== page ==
I mentioned this art quilt in a comment on The Vintage Traveler blog, and it dawned on me that, since it was a powerful work of art that really started me thinking about our international economy, I ought to write about it here.
Around 2005, Fiber Artist Terese Agnew put out a call for labels clipped from clothing manufactured overseas. She wanted to make a quilt honoring textile workers, using only clothing labels. I went through the shirts in my husband’s closet — mostly knit “golf shirts” from Land’s End and dress shirts bought at Ross Stores. I was stunned by the range of countries: Made in Sri Lanka, Made in India, Made in Bangladesh, Made in Cambodia, Made in Pakistan, Made in China, etc.
(There was a brief period when textile workers in Cambodia were promised better working conditions and a living wage. It didn’t last long. In 2014, protesting Cambodian workers were shot for asking for the same improvements.) Click here for a BBC News report.
After going through our closet, I cut the country-of-origin labels from a dozen or so garments and mailed them to Agnew. Then I began talking about her project at work, and the theatre company gave me permission to go through costume storage on my lunch breaks. I collected another fat envelope full of clothing labels from our boxes of used men’s shirts, showed them to my co-workers, and mailed them to Agnew. Other costumers did the same, along with people from all over the world who heard about her project.
Several years later, Terese Agnew and her finished quilt, called “Portrait of a Textile Worker,” appeared in an episode of the PBS series “Craft in America.” Click here to watch a preview of the program. Click here to watch the entire 12 minute segment.
Here, you can see Ms. Agnew working on the quilt. That should give you a better idea of its size.
The finished quilt measures 98 by 110 inches. Agnew has devoted a website to this project: tardart.com. Click here. (The portrait is based on a photograph by Charles Kernaghan, Director of the National Labor Committee, which was taken on an unauthorized visit to a factory in Bangladesh.) As of January, 2014, textile factory workers in Bangladesh were the lowest paid in the world.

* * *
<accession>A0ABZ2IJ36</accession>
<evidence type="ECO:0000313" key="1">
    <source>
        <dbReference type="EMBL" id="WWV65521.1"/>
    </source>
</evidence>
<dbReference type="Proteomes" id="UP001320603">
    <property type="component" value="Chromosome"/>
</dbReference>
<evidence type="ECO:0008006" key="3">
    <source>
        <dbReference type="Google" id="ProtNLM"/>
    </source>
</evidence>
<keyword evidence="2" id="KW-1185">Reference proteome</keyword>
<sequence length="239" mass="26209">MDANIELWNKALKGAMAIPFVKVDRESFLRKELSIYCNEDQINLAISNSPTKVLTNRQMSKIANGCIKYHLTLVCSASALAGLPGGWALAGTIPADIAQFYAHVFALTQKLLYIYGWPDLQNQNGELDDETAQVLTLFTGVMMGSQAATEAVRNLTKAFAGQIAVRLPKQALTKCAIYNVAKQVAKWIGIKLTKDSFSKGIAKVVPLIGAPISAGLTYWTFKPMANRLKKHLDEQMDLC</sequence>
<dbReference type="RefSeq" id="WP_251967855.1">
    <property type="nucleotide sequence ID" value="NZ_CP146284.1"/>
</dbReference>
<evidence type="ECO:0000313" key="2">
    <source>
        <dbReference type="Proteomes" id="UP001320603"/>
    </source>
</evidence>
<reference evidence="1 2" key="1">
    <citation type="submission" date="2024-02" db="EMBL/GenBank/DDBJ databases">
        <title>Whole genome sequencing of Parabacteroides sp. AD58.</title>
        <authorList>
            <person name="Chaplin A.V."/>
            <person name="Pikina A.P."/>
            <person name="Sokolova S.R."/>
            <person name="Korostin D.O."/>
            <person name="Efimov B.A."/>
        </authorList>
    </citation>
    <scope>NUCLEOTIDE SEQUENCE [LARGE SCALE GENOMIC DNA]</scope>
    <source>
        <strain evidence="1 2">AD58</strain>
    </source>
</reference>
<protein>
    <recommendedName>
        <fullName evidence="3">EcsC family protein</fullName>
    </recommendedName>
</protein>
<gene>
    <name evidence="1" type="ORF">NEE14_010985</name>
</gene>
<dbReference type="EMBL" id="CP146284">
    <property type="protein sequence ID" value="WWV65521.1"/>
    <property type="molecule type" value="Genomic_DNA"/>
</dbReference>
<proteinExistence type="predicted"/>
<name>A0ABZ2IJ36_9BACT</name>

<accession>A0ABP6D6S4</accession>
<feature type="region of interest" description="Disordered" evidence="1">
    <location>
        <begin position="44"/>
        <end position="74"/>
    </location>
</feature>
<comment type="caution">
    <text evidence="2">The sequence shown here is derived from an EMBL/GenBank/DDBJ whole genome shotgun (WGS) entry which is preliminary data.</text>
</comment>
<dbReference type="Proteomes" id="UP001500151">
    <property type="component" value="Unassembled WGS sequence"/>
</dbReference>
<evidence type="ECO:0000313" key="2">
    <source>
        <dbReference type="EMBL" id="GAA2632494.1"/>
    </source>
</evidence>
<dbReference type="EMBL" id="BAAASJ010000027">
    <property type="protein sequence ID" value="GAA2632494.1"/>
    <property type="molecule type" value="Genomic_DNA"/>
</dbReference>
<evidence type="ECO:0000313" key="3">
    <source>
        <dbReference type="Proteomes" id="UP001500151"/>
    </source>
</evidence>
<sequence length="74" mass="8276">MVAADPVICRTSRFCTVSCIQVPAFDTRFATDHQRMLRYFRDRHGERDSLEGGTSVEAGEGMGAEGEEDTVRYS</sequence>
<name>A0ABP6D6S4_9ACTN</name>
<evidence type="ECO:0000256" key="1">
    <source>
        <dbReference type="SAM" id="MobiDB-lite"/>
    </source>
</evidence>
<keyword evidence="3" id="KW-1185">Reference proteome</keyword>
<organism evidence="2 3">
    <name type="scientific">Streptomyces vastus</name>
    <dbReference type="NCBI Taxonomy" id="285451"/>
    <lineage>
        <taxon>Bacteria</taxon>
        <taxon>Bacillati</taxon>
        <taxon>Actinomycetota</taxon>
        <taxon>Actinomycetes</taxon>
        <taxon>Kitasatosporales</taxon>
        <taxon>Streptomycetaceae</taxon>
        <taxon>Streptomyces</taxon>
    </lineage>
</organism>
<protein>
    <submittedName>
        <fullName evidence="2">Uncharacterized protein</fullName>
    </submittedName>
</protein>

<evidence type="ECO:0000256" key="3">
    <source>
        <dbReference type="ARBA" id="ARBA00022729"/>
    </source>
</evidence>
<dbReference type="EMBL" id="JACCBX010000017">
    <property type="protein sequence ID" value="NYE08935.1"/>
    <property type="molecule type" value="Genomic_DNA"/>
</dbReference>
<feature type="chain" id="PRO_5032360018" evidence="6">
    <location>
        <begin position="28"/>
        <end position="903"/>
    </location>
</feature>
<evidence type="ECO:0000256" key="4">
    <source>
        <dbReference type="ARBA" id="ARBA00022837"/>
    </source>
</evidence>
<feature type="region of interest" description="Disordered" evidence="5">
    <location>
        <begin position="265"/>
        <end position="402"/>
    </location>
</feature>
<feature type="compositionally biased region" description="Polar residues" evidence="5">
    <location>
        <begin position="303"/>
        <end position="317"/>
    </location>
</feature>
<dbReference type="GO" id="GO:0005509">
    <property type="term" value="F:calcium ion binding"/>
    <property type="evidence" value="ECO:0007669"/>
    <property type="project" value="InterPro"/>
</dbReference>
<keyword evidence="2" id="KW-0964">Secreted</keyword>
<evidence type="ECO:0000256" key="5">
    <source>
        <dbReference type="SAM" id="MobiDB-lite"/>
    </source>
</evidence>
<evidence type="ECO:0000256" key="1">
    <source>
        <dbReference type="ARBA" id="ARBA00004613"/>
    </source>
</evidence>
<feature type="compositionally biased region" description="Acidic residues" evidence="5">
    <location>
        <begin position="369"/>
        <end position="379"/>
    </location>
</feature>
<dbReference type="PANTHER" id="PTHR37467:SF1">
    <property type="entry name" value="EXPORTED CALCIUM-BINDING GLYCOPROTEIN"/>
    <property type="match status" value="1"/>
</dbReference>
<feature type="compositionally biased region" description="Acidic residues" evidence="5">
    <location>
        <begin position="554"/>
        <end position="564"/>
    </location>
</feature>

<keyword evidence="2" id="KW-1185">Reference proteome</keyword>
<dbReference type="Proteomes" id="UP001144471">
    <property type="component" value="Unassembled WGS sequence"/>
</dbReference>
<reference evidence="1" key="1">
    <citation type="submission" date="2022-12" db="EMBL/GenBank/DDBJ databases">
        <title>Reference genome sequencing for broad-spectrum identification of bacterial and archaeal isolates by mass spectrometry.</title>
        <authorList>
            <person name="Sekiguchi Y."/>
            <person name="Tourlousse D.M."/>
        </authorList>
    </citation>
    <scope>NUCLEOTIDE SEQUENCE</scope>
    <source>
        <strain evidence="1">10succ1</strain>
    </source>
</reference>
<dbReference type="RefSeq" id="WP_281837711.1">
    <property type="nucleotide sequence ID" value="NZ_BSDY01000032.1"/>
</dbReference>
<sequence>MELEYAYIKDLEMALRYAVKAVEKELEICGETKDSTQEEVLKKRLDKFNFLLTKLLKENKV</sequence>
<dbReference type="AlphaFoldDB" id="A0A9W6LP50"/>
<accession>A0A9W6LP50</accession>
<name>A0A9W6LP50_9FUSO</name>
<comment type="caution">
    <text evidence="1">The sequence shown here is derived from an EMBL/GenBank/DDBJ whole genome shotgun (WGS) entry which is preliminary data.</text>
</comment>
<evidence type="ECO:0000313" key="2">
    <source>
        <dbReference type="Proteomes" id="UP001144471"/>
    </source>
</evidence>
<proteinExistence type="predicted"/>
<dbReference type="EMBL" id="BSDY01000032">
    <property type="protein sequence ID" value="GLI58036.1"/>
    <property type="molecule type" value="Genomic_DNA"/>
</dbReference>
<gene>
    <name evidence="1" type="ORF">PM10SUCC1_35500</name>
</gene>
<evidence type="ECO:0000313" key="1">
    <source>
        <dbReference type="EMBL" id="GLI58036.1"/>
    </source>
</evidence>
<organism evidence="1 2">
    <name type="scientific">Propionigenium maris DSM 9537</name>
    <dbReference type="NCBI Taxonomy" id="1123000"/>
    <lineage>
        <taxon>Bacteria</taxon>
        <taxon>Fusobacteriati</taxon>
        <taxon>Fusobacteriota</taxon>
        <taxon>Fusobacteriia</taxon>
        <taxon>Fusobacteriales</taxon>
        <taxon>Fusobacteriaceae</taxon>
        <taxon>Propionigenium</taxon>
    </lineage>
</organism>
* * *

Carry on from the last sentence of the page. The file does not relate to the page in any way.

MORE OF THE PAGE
Agnew’s site does not show closeups that enlarge the quilt so that we can get some idea of how many labels it took to make the image, but you can see more by clicking here. Ifthebirdknew at blogspot showed the quilt with a close-up of fashion labels you may recognize: click here.
A 2007 interview, “Not Your Mother’s Quilt,” done after the quilt was finished, appeared in UTNE Reader. Click here to read it.
Agnew’s art quilt was featured on a segment of Craft in America on PBS, a terrific series I discovered late — by borrowing DVDs from my local library. (Again, you can watch the very good preview by clicking here.)
The PBS series on Craft in America covers many art forms — pottery, woodworking, quilting, etc. You may be able to find a copy at your local library, or online. This particular episode is on DVD, available as Craft in America Season 4, Threads. It can be downloaded from Amazon or purchased as a DVD for about $9. The quilt is not black and white, as it appears here; closeups on the DVD show flecks of color and subtle grays and tans. Agnew’s other quilts are equally amazing, and very colorful. The Threads DVD includes other textile artists: Faith Ringgold, Randall Darwall (gorgeous hand weaving,) and Consuelo Jiminez. The three women artists use textiles to explore social issues. The entire series is wonderful. (Potters, woodworkers, basketmakers, jewelers, glass — some crafts I didn’t know existed!) You can buy them all from PBS. Click here to see the full collection.
If Terese Agnew’s work makes you want to do something about the conditions of textile workers, she has printed sample letters to write to major stores. They are on her website: click here.
Note: Although I tried, I could not find a way to contact Ms. Agnew for permission to use the images from her website. I hope that she won’t mind my attempt to make more people aware of her work. Signed posters — a fund-raising effort for improving workers’ conditions — were available through the National Labor Committee.